President Obama was in full self-congratulatory mode last week, patting himself aggressively on the back for wiping out ebola and doing what had to be done even as the doubting Toms doubted.
From remarks at the White House:
Last summer, as Ebola spread in West Africa, overwhelming public health systems and threatening to cross more borders, I said that fighting this disease had to be more than a national security priority, but an example of American leadership. After all, whenever and wherever a disaster or a disease strikes, the world looks to us to lead. And because of extraordinary people like the ones standing behind me, and many who are in the audience, we have risen to the challenge.
Now, remember, there was no small amount of skepticism about our chances. People were understandably afraid, and, if we’re honest, some stoked those fears. But we believed that if we made policy based not on fear, but on sound science and good judgment, America could lead an effective global response while keeping the American people safe, and we could turn the tide of the epidemic.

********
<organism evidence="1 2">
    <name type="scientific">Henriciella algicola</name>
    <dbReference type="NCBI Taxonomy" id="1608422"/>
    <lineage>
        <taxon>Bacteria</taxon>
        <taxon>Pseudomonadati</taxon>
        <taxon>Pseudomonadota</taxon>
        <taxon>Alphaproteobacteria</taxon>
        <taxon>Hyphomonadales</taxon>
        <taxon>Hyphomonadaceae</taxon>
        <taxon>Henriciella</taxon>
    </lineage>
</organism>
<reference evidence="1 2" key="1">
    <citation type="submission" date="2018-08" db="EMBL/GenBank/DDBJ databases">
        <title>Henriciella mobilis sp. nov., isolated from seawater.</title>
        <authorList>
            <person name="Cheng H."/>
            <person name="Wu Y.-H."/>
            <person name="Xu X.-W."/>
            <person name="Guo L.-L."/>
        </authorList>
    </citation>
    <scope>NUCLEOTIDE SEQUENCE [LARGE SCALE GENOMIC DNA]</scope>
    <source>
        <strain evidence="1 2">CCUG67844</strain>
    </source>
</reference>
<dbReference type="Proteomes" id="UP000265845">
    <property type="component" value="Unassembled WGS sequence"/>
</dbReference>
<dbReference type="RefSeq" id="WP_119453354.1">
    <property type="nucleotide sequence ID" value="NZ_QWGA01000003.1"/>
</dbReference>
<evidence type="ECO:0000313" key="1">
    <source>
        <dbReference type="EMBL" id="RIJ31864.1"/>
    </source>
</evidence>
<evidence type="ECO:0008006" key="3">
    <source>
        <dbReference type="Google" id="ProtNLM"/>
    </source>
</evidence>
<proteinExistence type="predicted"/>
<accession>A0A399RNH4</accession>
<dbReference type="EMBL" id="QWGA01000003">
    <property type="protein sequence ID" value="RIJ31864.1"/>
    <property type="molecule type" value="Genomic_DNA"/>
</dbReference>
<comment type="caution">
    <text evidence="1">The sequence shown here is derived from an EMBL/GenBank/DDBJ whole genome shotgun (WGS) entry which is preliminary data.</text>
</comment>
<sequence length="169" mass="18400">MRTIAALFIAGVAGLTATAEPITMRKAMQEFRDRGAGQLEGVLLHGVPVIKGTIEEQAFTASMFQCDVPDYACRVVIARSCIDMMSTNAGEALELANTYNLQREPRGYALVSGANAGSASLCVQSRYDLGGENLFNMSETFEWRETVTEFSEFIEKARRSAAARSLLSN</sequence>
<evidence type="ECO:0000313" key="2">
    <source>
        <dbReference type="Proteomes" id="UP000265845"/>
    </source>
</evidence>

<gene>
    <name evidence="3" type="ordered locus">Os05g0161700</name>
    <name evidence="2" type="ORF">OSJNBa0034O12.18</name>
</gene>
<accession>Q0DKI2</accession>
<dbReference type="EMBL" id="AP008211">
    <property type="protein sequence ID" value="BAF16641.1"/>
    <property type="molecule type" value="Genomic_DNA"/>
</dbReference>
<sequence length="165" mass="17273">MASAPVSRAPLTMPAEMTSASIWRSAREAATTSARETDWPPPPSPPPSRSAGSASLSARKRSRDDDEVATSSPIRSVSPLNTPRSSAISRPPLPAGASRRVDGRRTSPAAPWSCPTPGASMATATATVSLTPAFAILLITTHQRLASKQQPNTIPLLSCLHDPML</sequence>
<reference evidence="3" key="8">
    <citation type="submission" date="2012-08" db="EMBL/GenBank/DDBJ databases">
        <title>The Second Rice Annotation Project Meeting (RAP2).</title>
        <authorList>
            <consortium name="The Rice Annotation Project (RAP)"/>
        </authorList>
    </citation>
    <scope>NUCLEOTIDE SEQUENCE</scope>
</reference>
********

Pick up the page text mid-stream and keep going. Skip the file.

Actually, Obama, distracted from important tasks as usual, was late when it counted, as I pointed out in September. As the Washington Post confirmed in an ebola effort post-mortem last month, our leader and his white horse rode up to save the day after the day had already been saved.